Rising levels of sterols increase the susceptibility of the reductase enzyme to ER-assosiated degradation (ERAD) and proteolysis. Helices 2-6 (total of 8) of the HMG-CoA reductase transmembrane domain sense the higher levels of cholesterol, which leads to the exposure of Lysine 248. This lysine residue can become ubiquinated by the E3 ligase AMFR, serving as a signal for proteolytic degradation.

Phosphorylation of reductase

Short-term regulation of HMG-CoA reductase is achieved by inhibition by phosphorylation (of Serine 872, in humans[14]). Decades ago it was believed that a cascade of enzymes controls the activity of HMG-CoA reductase: an HMG-CoA reductase kinase was thought to inactivate the enzyme, and the kinase in turn was held to be activated via phosphorylation by HMG-CoA reductase kinase kinase. An excellent review on regulation of the mevalonate pathway by Nobel Laureates Joseph Goldstein and Michael Brown adds specifics: HMG-CoA reductase is phosphorylated and inactivated by an AMP-activated protein kinase, which also phosphorylates and inactivates acetyl-CoA carboxylase, the rate-limiting enzyme of fatty acid biosynthesis.[15] Thus, both pathways utilizing acetyl-CoA for lipid synthesis are inactivated when energy charge is low in the cell, and concentrations of AMP rise. There has been a great deal of research on the identity of upstream kinases that phosphorylate and activate the AMP-activated protein kinase.[16]

Fairly recently, LKB1 has been identified as a likely AMP kinase kinase,[17] which appears to involve calcium/calmodulin signaling. This pathway likely transduces signals from leptin, adiponectin, and other signaling molecules.[16]

See also


  1. ^ Roitelman J, Olender EH, Bar-Nun S, Dunn WA, Simoni RD (June 1992). "Immunological evidence for eight spans in the membrane domain of 3-hydroxy-3-methylglutaryl coenzyme A reductase: implications for enzyme degradation in the endoplasmic reticulum". J. Cell Biol. 117 (5): 959–73. doi:10.1083/jcb.117.5.959. PMID 1374417.  
  2. ^ Lindgren V, Luskey KL, Russell DW, Francke U (December 1985). "Human genes involved in cholesterol metabolism: chromosomal mapping of the loci for the low density lipoprotein receptor and 3-hydroxy-3-methylglutaryl-coenzyme A reductase with cDNA probes". Proc. Natl. Acad. Sci. U.S.A. 82 (24): 8567–71. doi:10.1073/pnas.82.24.8567. PMID 3866240.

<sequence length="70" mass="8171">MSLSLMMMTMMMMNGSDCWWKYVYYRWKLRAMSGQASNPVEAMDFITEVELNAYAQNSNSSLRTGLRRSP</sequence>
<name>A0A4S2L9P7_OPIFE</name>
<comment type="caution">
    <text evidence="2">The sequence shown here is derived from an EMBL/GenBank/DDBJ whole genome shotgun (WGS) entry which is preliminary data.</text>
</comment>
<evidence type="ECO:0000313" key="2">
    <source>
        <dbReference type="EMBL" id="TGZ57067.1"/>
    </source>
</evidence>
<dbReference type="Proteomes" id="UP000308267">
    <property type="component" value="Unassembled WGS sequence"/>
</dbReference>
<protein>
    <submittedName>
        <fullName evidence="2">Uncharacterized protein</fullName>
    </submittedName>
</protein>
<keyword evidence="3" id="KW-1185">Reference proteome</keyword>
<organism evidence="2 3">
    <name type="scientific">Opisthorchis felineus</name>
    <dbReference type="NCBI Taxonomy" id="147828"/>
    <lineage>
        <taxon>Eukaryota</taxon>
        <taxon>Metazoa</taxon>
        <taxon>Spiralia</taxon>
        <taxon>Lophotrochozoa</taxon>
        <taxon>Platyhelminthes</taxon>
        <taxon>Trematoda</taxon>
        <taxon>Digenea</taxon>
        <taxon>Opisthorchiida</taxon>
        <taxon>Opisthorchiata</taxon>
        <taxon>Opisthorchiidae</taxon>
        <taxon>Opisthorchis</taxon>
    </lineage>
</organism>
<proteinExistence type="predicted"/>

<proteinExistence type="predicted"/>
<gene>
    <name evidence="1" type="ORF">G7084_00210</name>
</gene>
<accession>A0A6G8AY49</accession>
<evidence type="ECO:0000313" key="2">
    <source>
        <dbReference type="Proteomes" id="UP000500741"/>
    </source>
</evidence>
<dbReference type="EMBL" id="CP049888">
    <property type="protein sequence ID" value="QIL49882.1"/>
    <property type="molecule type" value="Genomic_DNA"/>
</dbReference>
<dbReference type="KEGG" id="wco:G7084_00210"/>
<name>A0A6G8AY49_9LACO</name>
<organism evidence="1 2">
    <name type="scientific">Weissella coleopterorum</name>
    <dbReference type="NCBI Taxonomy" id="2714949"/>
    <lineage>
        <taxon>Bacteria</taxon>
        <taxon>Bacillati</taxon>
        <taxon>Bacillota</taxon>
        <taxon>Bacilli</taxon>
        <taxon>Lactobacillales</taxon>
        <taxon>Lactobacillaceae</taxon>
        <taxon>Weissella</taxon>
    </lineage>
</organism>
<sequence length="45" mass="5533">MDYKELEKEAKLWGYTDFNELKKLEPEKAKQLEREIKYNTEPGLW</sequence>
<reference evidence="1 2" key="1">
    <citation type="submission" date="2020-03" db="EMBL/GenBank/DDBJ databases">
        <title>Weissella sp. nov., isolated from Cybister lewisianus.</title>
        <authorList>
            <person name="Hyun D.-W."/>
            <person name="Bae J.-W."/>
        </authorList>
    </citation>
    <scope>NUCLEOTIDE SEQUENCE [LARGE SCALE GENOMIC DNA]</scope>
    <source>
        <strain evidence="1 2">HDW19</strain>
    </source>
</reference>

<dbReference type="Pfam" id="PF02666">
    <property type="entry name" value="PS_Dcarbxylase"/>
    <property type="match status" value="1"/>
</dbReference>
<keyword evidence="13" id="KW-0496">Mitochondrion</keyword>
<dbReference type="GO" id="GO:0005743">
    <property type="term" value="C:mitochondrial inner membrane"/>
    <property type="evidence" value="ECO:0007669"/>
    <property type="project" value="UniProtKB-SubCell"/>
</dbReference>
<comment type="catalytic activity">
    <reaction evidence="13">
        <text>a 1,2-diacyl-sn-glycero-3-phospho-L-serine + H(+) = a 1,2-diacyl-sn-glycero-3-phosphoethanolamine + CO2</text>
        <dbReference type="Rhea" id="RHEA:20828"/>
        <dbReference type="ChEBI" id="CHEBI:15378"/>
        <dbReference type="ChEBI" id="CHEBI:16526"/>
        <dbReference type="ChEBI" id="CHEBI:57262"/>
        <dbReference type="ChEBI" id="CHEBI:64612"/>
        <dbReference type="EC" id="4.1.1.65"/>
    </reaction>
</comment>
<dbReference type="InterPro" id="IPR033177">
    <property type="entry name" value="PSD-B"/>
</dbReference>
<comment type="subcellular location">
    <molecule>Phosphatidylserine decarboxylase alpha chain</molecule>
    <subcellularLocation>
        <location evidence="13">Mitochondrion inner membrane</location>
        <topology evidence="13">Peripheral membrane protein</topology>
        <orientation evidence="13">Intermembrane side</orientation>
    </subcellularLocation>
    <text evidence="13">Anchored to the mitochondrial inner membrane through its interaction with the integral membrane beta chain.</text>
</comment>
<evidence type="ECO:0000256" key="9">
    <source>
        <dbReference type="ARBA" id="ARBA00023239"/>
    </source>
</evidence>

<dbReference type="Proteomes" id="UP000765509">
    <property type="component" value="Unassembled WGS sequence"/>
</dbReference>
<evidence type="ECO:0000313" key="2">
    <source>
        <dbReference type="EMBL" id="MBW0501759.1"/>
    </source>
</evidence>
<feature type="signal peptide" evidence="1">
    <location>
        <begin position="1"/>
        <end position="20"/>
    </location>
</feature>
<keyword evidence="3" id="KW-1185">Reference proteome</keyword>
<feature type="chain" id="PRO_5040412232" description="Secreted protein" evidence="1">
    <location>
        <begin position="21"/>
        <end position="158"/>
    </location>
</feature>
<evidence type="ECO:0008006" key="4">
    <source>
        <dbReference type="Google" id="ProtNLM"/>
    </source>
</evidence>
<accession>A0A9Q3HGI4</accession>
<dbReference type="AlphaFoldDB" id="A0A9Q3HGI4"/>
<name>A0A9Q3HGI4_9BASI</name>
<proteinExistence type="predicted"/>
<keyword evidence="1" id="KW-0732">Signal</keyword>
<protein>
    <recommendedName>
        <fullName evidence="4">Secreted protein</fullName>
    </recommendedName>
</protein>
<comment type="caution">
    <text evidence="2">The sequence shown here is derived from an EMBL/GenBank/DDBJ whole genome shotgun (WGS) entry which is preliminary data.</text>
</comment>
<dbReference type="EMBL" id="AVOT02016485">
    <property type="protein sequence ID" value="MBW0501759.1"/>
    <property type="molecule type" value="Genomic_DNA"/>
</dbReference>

3. ^ Farmer JA (1998). "Aggressive lipid therapy in the statin era". Prog Cardiovasc Dis 41 (2): 71–94. doi:10.1016/S0033-0620(98)80006-6. PMID 9790411.  
  4. ^ "Is there a "best" statin drug?". Johns Hopkins Med Lett Health After 50 15 (11): 4–5. January 2004. PMID 14983817.  
  5. ^ Lin YL, Wang TH, Lee MH, Su NW (January 2008). "Biologically active components and nutraceuticals in the Monascus-fermented rice: a review". Appl. Microbiol. Biotechnol. 77 (5): 965–73. doi:10.1007/s00253-007-1256-6. PMID 18038131.  
  6. ^ Flores NA (September 2004). "Ezetimibe + simvastatin (Merck/Schering-Plough)". Curr Opin Investig Drugs 5 (9): 984–92. PMID 15503655.  
  7. ^ Arnaud C, Veillard NR, Mach F (April 2005). "Cholesterol-independent effects of statins in inflammation, immunomodulation and atherosclerosis". Curr Drug Targets Cardiovasc Haematol Disord 5 (2): 127–34. doi:10.2174/1568006043586198. PMID 15853754.  
  8. ^ Sorrentino S, Landmesser U (December 2005). "Nonlipid-lowering effects of statins" (). Curr Treat Options Cardiovasc Med 7 (6): 459–66. doi:10.1007/s11936-005-0031-1. PMID 16283973.  
  9. ^ Stüve O, Youssef S, Steinman L, Zamvil SS (June 2003). "Statins as potential therapeutic agents in neuroinflammatory disorders". Curr. Opin. Neurol. 16 (3): 393–401. doi:10.1097/01.wco.0000073942.19076.d1 (inactive 2009-11-26). PMID 12858078.  
  10. ^ Thorpe JL, Doitsidou M, Ho SY, Raz E, Farber SA (February 2004). "Germ cell migration in zebrafish is dependent on HMGCoA reductase activity and prenylation". Dev. Cell 6 (2): 295–302. doi:10.1016/S1534-5807(04)00032-2. PMID 14960282.  
  11. ^ Meigs TE, Roseman DS, Simoni RD (April 1996). "Regulation of 3-hydroxy-3-methylglutaryl-coenzyme A reductase degradation by the nonsterol mevalonate metabolite farnesol in vivo". J. Biol. Chem. 271 (14): 7916–22. doi:10.1074/jbc.271.14.7916. PMID 8626470.  
  12. ^ Meigs TE, Simoni RD (September 1997). "Farnesol as a regulator of HMG-CoA reductase degradation: characterization and role of farnesyl pyrophosphatase". Arch. Biochem. Biophys. 345 (1): 1–9. doi:10.1006/abbi.1997.0200. PMID 9281305.  
  13. ^ Keller RK, Zhao Z, Chambers C, Ness GC (April 1996). "Farnesol is not the nonsterol regulator mediating degradation of HMG-CoA reductase in rat liver". Arch. Biochem. Biophys. 328 (2): 324–30. doi:10.1006/abbi.1996.0180. PMID 8645011.  
  14. ^ Istvan ES, Palnitkar M, Buchanan SK, Deisenhofer J (March 2000). "Crystal structure of the catalytic portion of human HMG-CoA reductase: insights into regulation of activity and catalysis". EMBO J. 19 (5): 819–30. doi:10.1093/emboj/19.5.819. PMID 10698924.  
  15. ^ Goldstein JL, Brown MS (February 1990). "Regulation of the mevalonate pathway". Nature 343 (6257): 425–30. doi:10.1038/343425a0. PMID 1967820.  
  16. ^ a b Hardie DG, Scott JW, Pan DA, Hudson ER (July 2003). "Management of cellular energy by the AMP-activated protein kinase system". FEBS Lett. 546 (1): 113–20. doi:10.1016/S0014-5793(03)00560-X. PMID 12829246.  
  17. ^ Witters LA, Kemp BE, Means AR (January 2006). "Chutes and Ladders: the search for protein kinases that act on AMPK". Trends Biochem. Sci. 31 (1): 13–6. doi:10.1016/j.tibs.2005.11.009. PMID 16356723.  

External links

Got something to say? Make a comment.
Your name
Your email address